Features of Story Writing
A work of fiction, whether it's a novel or a short story, is the interweaving of certain elements of storytelling. If, as a writer, you neglect any of the conventional elements of storytelling, the story can fall apart. Readers won't accept it and won't become immersed in the world you've tried to create.
The characters are who the story is about. They react to the events of the plot, and cause it to move along by their actions or lack of action. Characterization -- presenting characters as compelling individuals who drive the story and have a life of their own -- provides your readers with a means of emotional connection to the story. Dialogue, actions and interactions among characters all contribute to characterization.
The setting is where and when the story takes place. It influences the characters in dictating cultural and social customs, by which they must abide. It also dictates the level of technological access that characters and organizations have. In some stories, the setting can be presented as a character in its own right, due to its influence on the world. As with characters, setting should both affect and be affected by the plot in some way.
Conflict is the soul of the story; without it, the characters have no reason to do anything outside the status quo. It is what causes characters to act in response to the events of the story. Not all conflict involves a physical confrontation. Several types exist: Person vs. person; person vs. society; person vs. nature or the supernatural; and person vs. self. The plot can have more than one of these types of conflicts; resolving one can lead to another. For example, Luke Skywalker fighting Darth Vader is a person vs. person conflict. Luke's decision about whether to kill Vader is an example of person vs. self.
Narrative structure is how the story is laid out and told. The simplest narrative structure includes exposition, rising action, climax, falling action and denouement. The exposition phase introduces the characters of the world. The rising action builds the character relationships, conflict and plot until the climax, or the main conflict of the story. After the climax comes the falling action, which resolves the characters' personal conflicts. The denouement, the final phase, resolves any loose plot threads.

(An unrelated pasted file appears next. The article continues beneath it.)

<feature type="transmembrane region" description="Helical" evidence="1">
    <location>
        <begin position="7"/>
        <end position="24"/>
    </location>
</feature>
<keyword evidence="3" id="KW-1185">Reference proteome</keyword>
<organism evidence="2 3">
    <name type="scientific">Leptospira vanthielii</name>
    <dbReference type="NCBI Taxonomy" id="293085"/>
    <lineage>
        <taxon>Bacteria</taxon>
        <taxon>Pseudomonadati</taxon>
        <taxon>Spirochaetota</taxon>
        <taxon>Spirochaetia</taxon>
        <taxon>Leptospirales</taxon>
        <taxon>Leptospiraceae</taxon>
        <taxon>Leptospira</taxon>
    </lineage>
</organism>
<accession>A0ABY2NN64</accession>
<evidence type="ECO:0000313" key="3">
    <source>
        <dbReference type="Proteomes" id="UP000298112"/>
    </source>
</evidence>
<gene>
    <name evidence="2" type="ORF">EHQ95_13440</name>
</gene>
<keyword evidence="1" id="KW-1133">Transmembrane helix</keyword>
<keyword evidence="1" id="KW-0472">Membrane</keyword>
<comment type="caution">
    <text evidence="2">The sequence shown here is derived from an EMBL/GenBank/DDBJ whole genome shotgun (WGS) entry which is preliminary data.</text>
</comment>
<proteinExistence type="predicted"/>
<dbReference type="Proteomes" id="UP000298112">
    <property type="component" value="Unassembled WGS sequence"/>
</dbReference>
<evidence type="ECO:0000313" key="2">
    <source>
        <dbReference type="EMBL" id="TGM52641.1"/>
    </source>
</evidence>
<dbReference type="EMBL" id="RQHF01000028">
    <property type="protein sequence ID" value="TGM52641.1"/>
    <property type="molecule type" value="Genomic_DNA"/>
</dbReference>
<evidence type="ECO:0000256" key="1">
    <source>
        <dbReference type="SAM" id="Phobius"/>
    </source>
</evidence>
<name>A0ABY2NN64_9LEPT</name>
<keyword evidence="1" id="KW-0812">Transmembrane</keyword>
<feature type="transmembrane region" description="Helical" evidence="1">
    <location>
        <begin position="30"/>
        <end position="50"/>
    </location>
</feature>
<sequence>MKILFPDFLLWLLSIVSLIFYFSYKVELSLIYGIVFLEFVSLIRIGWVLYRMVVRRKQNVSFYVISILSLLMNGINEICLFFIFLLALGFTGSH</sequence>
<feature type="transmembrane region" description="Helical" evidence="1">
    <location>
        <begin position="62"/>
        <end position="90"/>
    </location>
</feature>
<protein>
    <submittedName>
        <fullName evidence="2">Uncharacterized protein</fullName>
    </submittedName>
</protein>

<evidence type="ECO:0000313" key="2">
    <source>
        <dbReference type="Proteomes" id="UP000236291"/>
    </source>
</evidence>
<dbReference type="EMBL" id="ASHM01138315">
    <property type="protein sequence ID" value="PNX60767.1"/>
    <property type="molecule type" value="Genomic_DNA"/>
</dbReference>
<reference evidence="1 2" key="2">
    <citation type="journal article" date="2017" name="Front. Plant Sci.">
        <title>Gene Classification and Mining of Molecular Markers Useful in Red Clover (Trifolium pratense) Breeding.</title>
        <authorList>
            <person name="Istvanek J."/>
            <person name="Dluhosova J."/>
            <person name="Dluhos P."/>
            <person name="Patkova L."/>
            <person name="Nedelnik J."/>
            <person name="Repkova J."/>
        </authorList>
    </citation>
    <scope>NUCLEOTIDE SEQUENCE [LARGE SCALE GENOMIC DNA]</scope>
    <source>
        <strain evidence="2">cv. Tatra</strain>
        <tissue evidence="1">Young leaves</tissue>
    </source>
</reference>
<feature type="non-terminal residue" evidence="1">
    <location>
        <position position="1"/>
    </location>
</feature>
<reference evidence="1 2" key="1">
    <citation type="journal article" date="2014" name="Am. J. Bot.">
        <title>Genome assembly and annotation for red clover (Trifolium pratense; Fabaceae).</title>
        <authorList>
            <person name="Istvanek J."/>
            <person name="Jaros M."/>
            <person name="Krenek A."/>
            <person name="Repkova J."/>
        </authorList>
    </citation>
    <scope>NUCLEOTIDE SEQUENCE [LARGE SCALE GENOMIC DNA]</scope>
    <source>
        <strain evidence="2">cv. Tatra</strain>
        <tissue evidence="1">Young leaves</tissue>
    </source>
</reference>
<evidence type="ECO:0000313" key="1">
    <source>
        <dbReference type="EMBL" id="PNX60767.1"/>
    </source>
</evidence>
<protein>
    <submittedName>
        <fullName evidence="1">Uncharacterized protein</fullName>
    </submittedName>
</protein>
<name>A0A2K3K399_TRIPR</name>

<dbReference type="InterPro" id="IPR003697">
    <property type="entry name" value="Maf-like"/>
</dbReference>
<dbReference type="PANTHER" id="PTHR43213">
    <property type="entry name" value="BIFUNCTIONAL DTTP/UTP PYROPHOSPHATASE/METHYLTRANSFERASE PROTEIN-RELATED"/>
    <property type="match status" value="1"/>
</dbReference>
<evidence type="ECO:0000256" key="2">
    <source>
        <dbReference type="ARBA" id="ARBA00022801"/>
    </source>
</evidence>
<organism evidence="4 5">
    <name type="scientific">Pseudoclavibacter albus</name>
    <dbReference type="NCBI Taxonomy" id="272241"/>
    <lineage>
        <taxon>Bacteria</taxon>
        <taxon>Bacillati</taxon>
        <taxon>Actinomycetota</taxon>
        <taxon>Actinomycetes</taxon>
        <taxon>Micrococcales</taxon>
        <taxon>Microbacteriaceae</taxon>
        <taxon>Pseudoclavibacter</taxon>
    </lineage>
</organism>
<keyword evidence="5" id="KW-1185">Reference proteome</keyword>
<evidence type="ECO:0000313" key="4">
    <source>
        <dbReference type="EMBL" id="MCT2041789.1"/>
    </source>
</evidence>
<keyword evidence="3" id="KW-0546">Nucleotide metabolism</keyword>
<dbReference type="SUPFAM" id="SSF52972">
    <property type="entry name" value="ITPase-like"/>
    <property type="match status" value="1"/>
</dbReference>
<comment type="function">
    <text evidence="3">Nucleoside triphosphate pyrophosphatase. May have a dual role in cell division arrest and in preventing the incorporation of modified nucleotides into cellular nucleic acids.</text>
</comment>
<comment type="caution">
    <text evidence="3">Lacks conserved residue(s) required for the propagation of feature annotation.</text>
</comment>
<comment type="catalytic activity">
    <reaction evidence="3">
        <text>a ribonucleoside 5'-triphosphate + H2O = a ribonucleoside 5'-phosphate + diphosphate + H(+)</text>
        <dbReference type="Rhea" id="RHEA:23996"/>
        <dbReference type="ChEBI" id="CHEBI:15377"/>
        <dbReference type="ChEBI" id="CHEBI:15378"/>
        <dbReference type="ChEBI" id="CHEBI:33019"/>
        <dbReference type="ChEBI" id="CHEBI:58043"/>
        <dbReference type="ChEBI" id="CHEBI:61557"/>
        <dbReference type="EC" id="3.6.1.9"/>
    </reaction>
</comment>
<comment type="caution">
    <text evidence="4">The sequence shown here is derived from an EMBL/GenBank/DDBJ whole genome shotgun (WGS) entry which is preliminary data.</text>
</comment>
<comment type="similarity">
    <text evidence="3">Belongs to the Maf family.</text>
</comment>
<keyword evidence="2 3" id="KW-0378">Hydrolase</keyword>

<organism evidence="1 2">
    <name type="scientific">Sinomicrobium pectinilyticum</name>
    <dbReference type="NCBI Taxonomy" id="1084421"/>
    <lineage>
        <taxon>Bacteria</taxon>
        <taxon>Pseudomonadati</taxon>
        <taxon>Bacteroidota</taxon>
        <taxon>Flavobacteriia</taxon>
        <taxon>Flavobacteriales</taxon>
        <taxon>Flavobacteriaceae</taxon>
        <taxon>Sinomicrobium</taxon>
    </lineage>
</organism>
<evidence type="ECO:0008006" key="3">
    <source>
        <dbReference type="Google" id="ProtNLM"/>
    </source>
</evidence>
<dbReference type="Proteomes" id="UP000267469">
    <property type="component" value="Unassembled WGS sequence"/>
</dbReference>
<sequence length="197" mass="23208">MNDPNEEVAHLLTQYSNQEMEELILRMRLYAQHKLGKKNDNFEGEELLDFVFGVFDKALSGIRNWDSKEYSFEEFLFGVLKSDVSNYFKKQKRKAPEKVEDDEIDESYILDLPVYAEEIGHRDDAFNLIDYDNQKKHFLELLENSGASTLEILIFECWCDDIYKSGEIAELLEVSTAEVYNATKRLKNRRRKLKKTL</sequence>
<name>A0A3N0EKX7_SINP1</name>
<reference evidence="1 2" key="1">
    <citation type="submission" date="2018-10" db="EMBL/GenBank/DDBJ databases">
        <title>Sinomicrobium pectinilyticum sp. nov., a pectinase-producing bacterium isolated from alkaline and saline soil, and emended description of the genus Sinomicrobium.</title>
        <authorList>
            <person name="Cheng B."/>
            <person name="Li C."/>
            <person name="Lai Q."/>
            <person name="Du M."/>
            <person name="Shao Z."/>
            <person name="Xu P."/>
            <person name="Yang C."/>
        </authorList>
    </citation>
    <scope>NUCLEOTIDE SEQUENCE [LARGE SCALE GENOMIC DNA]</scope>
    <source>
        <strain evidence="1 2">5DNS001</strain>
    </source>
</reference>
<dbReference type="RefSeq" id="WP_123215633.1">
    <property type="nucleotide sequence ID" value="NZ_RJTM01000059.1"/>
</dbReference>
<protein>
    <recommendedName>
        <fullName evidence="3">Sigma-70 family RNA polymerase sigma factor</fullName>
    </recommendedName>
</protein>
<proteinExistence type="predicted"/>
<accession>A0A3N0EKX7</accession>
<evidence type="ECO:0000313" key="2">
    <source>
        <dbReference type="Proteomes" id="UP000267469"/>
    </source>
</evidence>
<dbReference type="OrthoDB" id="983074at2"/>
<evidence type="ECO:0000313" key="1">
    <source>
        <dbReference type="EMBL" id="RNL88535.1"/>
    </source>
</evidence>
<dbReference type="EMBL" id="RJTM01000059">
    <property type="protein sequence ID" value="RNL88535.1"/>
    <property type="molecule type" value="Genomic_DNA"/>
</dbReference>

The perspective determines from whose point of view the story is told. First-person viewpoint is a character within the story's universe telling the events as he or she witnesses or experiences them. It can be the main character, but it isn't always.
Third-person limited viewpoint occurs with the voice of an outside narrator centering the 'camera' on one single character at a time.
First-person viewpoint provides the reader with the most intimate look at the world and plot through a character's eyes, but requires that you maintain the character's voice constantly. In addition, narrating traumatic experiences in first person can be difficult to write convincingly.
Third-person viewpoint allows you to selectively portray a character's emotions or thoughts. It doesn't limit you to a single character. A recent example of storytelling from multiple viewpoints is the "A Song of Ice and Fire" series, which alternates viewpoints between several main characters.
This is perhaps the most important aspect of storytelling. Plausibility, not to be confused with realism, is the ease with which the reader can accept the events of the story as true. This concept is also called "willing suspension of disbelief," which is an unspoken contract between you, as a writer, and your readers. Your duty is to tell a story and make the reader believe in it. The reader, meanwhile, accepts realities in the story that may not exist normally, as well as characters acting on their own accord, not by the will of an author. Maintaining the story's internal consistency -- the rules you set for the world and the traits you establish for your characters -- is essential. Don't arbitrarily change the rules of your story or characters to make the plot work; e.g., if you establish a character as a combat novice who nearly faints at the sight of blood, don't have him or her impassively cutting a swath through your antagonist's army in the next scene without plausible in-story justification.
Michael Smathers studies history at the University of West Georgia. He has written freelance online for three years, and has been a Demand Studios writer since April 2009. Michael has written content on health, fitness, the physical sciences and martial arts. He has also written product reviews and help articles for video games on BrightHub, and martial arts-related articles on Associated Content.